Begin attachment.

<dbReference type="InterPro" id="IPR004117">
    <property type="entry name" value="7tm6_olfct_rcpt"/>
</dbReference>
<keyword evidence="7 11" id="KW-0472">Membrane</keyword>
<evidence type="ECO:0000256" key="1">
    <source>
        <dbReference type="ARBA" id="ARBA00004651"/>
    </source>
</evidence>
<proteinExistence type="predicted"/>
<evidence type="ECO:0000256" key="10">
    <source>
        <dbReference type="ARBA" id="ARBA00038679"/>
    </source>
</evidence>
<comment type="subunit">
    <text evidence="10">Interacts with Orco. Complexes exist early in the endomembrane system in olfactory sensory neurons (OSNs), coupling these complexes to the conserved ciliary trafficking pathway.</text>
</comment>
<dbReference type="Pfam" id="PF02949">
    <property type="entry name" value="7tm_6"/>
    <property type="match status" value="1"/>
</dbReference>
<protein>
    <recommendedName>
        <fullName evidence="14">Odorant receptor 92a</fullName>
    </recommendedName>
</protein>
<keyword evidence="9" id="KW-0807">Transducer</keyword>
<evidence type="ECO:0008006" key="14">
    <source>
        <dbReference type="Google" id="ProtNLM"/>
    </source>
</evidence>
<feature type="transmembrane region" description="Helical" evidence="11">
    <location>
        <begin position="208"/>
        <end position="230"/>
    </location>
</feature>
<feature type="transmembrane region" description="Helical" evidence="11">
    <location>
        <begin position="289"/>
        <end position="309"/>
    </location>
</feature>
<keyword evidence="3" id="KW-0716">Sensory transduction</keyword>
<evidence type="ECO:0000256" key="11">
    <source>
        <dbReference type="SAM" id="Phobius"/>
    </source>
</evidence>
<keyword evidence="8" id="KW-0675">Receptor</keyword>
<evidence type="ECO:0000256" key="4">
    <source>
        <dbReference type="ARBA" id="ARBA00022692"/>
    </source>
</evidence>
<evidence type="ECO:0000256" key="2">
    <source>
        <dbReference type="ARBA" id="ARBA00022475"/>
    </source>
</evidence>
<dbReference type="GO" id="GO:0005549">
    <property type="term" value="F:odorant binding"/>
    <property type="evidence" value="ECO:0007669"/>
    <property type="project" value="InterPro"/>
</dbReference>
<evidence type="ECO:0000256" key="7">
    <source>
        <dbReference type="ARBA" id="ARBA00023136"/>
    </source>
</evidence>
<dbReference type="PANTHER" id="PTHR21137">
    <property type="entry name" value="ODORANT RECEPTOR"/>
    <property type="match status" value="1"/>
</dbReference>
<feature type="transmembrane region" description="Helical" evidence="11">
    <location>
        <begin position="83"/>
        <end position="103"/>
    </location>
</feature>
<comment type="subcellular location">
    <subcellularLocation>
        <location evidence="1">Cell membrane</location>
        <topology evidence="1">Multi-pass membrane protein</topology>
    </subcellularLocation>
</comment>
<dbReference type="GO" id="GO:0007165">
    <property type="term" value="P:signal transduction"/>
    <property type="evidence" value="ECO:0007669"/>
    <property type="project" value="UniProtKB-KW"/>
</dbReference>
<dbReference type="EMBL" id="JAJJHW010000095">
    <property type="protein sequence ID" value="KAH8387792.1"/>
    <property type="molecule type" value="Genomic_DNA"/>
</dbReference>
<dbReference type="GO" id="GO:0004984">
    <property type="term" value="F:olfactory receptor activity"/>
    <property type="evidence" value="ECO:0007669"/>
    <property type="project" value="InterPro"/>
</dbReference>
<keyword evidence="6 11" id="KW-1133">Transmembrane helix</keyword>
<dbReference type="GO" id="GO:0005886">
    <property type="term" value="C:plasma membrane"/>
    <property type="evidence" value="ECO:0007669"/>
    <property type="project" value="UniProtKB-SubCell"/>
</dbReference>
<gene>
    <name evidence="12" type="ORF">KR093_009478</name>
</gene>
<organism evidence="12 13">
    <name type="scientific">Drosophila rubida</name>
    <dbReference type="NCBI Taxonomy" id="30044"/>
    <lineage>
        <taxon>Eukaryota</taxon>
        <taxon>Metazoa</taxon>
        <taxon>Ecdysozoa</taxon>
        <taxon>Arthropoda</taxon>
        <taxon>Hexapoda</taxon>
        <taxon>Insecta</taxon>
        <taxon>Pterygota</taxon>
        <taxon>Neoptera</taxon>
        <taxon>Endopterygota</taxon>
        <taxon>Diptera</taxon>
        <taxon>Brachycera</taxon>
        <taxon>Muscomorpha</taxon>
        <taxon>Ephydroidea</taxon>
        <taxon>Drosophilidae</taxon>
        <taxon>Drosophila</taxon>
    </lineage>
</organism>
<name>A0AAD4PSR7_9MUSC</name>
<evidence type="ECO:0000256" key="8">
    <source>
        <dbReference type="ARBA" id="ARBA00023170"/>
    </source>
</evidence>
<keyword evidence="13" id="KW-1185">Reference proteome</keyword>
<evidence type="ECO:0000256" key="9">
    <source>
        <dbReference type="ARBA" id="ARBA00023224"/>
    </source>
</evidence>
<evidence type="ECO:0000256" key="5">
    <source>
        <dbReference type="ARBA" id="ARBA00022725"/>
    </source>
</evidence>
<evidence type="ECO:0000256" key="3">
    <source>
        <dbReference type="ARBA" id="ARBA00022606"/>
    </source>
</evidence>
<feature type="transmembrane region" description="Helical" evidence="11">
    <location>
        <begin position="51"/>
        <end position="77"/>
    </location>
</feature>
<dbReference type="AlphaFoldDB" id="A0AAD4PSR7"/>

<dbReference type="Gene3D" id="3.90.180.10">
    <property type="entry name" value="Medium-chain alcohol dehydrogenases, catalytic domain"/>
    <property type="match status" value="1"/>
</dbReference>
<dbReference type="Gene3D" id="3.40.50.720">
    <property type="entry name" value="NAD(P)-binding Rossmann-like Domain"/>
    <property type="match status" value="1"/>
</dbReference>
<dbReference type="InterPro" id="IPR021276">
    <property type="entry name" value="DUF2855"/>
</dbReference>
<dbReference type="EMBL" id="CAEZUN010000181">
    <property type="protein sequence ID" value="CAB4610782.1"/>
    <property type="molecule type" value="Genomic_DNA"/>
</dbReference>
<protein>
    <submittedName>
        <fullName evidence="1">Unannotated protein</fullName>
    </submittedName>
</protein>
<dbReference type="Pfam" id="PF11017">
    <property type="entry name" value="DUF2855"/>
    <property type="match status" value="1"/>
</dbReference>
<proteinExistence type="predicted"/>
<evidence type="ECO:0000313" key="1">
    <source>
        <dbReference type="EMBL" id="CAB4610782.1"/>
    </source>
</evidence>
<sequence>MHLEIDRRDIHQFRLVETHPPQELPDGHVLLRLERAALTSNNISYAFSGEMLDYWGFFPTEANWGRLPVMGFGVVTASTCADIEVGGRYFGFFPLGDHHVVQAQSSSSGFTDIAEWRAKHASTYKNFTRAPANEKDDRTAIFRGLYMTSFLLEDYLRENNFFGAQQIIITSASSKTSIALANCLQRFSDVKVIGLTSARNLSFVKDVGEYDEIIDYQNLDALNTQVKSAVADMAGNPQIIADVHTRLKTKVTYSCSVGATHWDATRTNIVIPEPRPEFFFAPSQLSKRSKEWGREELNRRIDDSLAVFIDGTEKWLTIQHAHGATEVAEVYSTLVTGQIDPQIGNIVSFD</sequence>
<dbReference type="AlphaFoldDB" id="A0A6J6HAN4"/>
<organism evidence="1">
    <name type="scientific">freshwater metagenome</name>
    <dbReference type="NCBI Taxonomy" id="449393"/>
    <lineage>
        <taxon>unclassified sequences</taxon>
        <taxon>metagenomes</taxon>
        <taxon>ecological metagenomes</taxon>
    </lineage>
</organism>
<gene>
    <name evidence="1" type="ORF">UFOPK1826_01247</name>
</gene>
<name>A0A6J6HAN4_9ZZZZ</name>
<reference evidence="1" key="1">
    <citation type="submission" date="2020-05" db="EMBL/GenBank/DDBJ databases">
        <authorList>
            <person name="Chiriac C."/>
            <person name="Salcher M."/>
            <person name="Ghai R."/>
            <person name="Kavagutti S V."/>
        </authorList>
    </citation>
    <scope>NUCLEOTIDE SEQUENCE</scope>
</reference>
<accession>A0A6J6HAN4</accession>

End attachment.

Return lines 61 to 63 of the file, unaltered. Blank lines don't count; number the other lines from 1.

    </source>
</evidence>
<dbReference type="GO" id="GO:0005549">